What’s in the Future for Arrowhead Mall?
Next week, on February 1st, 26 students studying landscape architecture, architecture, and interior design will descend on Downtown Muskogee. They are the participants of a unique design competition to explore scenarios for re-inventing Arrowhead Mall and connecting it to the downtown core. Divided into four teams they will be roaming around downtown talking to city officials, shopkeepers, and mall management to learn about the current role of the mall and the part it will play in the future life of the city. They will take what they learn back to their studios to generate four unique scenarios that explore alternative architectural configurations, different functions and program elements, new uses for the parking lots and outparcels, changes to landscape or streetscape, connections to downtown and the surrounding neighborhoods, lighting strategies, and so much more!
It is no secret the mall is struggling. Some have questioned the purpose of trying to right a sinking ship. There have been objections made to spending money on the effort. I would like to address some of these questions and offer some reasons why citizens and their leaders should be thinking about the mall’s future. So here is a little dialogue to consider.
Isn’t the enclosed mall an obsolete shopping concept for the Twenty-First Century?
It is true that malls have been closing all over the country due to competition from discount retailers and online shopping. But when the mall closes, the building remains. Some have been demolished, but many have been adapted to become civic centers, incubators for local business, data centers, warehouses / fulfllment centers or office complexes. For instance, Eastgate Mall in Tulsa has been converted into offices for tenants like Coca-Cola and the Alorica Call Center. Over 4,000 people now work at that former mall.
Won’t this competition just benefit the mall owners?
While the mall owners stand to benefit, the mall is much more than one single business. It is a collection of many shops, some national chains and some mom and pop operators. Furthermore, the mall is a public space and social hub for the city. The bus system converges at the mall. It hosts events, like mall walking, arts and craft shows, and annual visits from Santa. A more robust mall can benefit many individuals: workers, shoppers, citizens, and property owners alike.
What if the mall closes?
The closing of the mall would have a significant impact on downtown and the city as a whole. The mall pays a significant amount of sales taxes, the loss of which would adversely impact the city’s budget. It also pays property tax, the loss of which would affect local schools and county revenues. The mall would also leave a large vacant site and abandoned building that might become an attractive nuisance and be a burden on the city to care for. We should be looking for ways to avoid this outcome. It is a community problem, not just one for the mall owners to solve.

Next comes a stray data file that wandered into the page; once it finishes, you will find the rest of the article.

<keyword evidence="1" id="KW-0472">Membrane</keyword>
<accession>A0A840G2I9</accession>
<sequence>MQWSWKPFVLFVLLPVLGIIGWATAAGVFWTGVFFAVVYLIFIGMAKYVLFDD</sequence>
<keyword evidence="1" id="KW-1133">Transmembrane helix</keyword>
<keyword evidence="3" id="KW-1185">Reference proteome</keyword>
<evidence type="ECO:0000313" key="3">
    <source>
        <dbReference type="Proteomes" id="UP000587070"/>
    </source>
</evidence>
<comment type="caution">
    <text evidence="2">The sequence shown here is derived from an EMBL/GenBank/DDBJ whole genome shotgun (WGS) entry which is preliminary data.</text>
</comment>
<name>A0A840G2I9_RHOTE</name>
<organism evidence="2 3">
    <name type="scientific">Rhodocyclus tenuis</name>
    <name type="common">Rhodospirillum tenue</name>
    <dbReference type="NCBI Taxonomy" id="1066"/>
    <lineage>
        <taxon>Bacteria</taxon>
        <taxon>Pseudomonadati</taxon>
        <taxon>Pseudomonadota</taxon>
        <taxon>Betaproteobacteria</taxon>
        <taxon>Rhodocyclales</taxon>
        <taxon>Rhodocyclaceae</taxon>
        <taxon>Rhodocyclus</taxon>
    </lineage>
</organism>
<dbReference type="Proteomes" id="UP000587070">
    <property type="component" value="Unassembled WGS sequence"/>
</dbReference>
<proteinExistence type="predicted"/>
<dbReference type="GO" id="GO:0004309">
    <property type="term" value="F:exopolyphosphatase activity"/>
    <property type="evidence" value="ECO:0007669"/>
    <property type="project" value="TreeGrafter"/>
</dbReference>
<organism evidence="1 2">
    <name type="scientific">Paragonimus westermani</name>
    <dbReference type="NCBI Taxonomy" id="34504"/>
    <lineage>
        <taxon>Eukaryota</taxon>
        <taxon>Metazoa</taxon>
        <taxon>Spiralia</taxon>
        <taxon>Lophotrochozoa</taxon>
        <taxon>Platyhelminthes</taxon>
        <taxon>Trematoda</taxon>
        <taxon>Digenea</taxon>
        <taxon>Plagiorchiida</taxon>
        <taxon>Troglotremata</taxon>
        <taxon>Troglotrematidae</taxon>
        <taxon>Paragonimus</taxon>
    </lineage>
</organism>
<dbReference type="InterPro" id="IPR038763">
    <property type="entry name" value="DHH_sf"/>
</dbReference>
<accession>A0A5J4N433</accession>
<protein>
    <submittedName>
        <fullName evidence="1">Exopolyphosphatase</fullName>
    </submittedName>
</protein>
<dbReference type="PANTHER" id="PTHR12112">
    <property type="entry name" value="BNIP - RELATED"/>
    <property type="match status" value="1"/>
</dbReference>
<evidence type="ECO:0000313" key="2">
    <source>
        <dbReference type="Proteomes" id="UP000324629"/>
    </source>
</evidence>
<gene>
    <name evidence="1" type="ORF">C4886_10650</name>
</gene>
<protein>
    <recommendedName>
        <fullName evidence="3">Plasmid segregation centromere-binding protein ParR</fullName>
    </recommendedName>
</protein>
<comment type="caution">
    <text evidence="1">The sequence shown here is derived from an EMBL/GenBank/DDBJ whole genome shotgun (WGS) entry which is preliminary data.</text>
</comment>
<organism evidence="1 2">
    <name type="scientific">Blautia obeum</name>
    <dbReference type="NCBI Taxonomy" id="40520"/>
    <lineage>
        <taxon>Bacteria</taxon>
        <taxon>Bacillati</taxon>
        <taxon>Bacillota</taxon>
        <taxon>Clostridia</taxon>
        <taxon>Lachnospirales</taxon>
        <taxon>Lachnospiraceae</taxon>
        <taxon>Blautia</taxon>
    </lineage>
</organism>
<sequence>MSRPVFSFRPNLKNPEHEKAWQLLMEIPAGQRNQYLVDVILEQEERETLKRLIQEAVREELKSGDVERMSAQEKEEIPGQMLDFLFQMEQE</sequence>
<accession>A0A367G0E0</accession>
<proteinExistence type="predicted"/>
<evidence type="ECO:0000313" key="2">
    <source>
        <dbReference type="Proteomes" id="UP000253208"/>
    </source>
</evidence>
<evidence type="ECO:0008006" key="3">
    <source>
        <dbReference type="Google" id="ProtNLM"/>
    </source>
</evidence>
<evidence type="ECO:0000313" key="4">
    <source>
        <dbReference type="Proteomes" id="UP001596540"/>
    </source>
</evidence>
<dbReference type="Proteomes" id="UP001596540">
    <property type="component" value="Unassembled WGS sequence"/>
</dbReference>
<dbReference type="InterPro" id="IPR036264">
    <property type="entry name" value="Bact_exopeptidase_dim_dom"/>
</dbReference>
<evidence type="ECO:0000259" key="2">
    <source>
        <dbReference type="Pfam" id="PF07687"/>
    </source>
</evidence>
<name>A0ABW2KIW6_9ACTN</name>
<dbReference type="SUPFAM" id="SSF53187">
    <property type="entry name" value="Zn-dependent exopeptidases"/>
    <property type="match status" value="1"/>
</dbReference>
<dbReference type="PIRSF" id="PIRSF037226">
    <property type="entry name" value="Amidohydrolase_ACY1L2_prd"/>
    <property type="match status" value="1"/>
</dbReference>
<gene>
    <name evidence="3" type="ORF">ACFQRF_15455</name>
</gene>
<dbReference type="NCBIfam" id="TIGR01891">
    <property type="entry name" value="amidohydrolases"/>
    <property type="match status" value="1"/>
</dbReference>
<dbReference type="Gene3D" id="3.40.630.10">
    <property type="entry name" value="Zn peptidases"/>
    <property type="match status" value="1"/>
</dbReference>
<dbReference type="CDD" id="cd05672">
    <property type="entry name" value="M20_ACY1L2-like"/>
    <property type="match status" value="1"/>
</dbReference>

We don’t want the city taking over the mall?
Neither do we, that is not the vision for the design competition. However, if the mall were to be abandoned that that could become a distinct possibility, either by necessity or by conditions of default. While we do not wish to see the city take over the mall, there are still opportunities worth exploring. What if part of the mall could be used as a new civic center with space for city offices, a post office, or a library branch? All the current structures housing these functions are aging. Some are functionally obsolete. They need renovation and updating. The mall space could be used temporarily during renovations or permanently, allowing the old buildings to be adapted for new uses.
Shouldn’t we focus on the downtown in its entirety?
We are focusing on the entire downtown. The design competition is part of a comprehensive downtown planning effort that includes increasing the amount of activity downtown, saving historic buildings, introducing green space, and improving streets, sidewalks, and other connections. The competition itself has major criteria for integrating the mall into downtown and developing neighboring properties.
Why should we spend money on a design competition?
The cost of the competition is largely covered by the grant from Muskogee Main Street that is paying for the downtown planning effort. It is true we have been asking for funds from the community to raise a prize for the winning design team. The mall management has pledged to this fund, as have businesses and private individuals. All of the funds raised will go directly to the students to further their education and not to the planning team, the mall, or the city. Many of the students are from Oklahoma and will become the state’s future architects, landscape architects, and interior designers. Investing in them now will give us a wealth of creative ideas for the mall and a future generation of entrepreneurs. Entrepreneurs like Cindy Littrell, a recent graduate of the OU College of Architecture and the proprietor of Club Lunch.
This discussion might not persuade everyone that the mall is a high priority, but I hope it at least brings some clarity to the purpose of the design competition. Whether you agree or disagree, I hope If you see some students on Broadway or Main Street next Wednesday you will take the time to greet them, encourage them, and give them your opinion. And be sure to join us at the mall on March 1st from 1:00 pm to 5:00 pm for an exhibit of their work.